Another tantalizing tidbit is Bishop’s remark that “during the first two years of its practice” there was a ”lack of institutional control” over baptisms for the dead. What did this mean? What discussions did it prompt? Did Saints merely accept without question the theology of baptism for the dead and argue only over procedures, or did they wrestle with the concept as well? While the answer would provide a fascinating footnote to Mormon intellectual history, there is an even more fundamental lacuna in this story that needs to be addressed: doctrinal development between Joseph’s 1836 vision of his brother Alvin in the celestial kingdom and the 1840 announcement of baptism for the dead. The unexamined assumption is that the 1836 vision was “the genesis” of the practice of baptism for the dead. No doubt it played a role, but what about the Prophet’s reflections on scriptural passages such as 1 Peter 3:19 or 4:6 and Isaiah 24:22? Were there “lingering questions in 1836 about how” the worthy dead would “receive” the gospel, as Bishop suggests? Or, did some people, like later RLDS from Russell Ralston on, perceive the vision as an answer in itself, merely proclaiming that all those who “would have received” the gospel had they had the chance in this life will automatically inherit the celestial kingdom?
A thorough exploration of these matters would also include such items as an editorial that appeared in the March 1837 Messenger and Advocate arguing that it would be unjust for God to condemn those who had not lived where and when they could hear the gospel. Admitting that God has “no other scheme of saving mankind but the gospel,” the editor asked what was to be done. The answer lay in the text for the editorial—1 Peter 4:6, with its declaration that the gospel was “preached to them that are dead.” Thus, “all who do not have, or have not had, the privilege of embracing or rejecting the gospel here in the flesh, have that privilege in God’s own time before the judgment day.” In this way “will the character of God be vindicated” (Smith and Rigdon 183 7, 470-71). How representative was this article of the soteriological thinking that was developing in the later 1830s?
Also relevant would be a history of Mormon beliefs about the post-mortal spirit world. In Wilford Woodruff’s diary entry for 3 January 1837, the day he was ordained a seventy, he remembered Zebedee Coltrin saying “that I should visit COLUB & Preach to the spirits in Prision & that I should bring all of my friends or relatives forth from the Terrestrial Kingdom (who had died) by the Power of the gospel” (in Jessee 1972, 380). By modern Mormon standards, this is an odd conjuncture of concepts, yet, rudimentary notions of salvation for the dead are clearly evident. Where did these ideas come from and how were they sorted out in subsequent years? In short, we stand to benefit from a careful study of the period leading up to 1840.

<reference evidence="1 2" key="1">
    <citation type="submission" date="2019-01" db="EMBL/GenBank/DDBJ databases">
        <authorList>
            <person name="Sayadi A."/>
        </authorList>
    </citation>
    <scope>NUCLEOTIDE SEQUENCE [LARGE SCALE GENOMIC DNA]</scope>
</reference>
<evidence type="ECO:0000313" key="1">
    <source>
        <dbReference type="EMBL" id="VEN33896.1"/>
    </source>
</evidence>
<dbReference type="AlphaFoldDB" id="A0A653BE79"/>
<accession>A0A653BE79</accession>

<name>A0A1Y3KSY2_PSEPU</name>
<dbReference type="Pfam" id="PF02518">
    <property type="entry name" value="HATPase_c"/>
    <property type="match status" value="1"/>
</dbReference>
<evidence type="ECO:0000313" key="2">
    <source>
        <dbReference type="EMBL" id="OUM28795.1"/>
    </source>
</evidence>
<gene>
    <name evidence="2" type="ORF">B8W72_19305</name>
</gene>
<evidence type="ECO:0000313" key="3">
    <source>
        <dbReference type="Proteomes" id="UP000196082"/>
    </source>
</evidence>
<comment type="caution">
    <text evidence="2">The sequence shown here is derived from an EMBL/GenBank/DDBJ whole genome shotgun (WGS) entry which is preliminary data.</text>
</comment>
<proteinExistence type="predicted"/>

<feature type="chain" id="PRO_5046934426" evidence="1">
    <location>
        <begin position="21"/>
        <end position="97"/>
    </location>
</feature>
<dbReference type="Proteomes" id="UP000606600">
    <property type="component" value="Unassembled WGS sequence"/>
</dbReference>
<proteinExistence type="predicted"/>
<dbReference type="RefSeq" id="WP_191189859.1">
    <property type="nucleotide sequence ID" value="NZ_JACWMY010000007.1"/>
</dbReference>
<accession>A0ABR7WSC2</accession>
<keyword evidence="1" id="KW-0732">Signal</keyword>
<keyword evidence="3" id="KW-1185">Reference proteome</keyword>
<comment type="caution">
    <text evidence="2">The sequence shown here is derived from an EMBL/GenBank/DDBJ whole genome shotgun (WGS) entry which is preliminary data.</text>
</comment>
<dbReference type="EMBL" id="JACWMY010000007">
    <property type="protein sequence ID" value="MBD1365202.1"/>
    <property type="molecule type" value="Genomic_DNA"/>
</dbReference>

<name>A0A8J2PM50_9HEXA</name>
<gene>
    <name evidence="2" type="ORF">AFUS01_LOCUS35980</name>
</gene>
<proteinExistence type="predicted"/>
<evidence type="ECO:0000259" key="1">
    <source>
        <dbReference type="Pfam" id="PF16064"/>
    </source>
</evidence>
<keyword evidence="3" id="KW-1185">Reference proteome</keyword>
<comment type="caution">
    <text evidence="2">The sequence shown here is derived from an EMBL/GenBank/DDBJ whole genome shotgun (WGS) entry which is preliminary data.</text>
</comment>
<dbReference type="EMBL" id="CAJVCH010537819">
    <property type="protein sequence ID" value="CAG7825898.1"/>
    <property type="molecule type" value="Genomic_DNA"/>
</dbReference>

Such a study should also be sensitive to the intellectual milieu in which these ideas were worked out. Universalists had long reacted against traditional notions of damnation by trumpeting God’s salvific benevolence toward his children, and ideas about the spirit world had been given an elaborate boost in the eighteenth century by the writings of Emanuel Swedenborg. Even more interesting is the fact that “Mother Ann’s Work” began among the Shakers in 1837. Through spiritualist phenomena, Shakers were informed that bands of Indian spirits as well as spirits of people from all over the world who had died long ago were being converted to Shakerism. Artaxerxes was only one famous figure from the past whom they singled out as having embraced the Shaker gospel in the spiritual world (Reese 1987). Future research will no doubt ferret out many fascinating details of doctrinal development, but regardless of who now picks up the baton, Bishop and Launius have done a fine job of introducing us to the topic.
Taken together, these two articles provide an excellent example of how thought-provoking it can be to compare doctrinal developments within the RLDS and LOS churches. At the very least, they remind us that even Mormon scripture is not so perspicuous as to compel uniform interpretation. Let’s hope to see more of this kind of work in the future.
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 From any perspective, this is highly irregular exegesis. I have been unable to find a widely used commentary on Corinthians which denies that baptism for the dead, however understood, was a practice among at least some Christians in Corinth. In the new Harper’s Bible Commentary, Elisabeth Schussler Fiorenza notes chat “more than thirty interpretations have been proposed co explain chis practice, but none is satisfactory.” At the very lease, it seems to be saying that Corinthian believers would “undergo baptism vicariously for their dead in the hope of saving them.” Moreover, Paul “does not question the merits of it but refers to it to elucidate his point” (1988, 1187).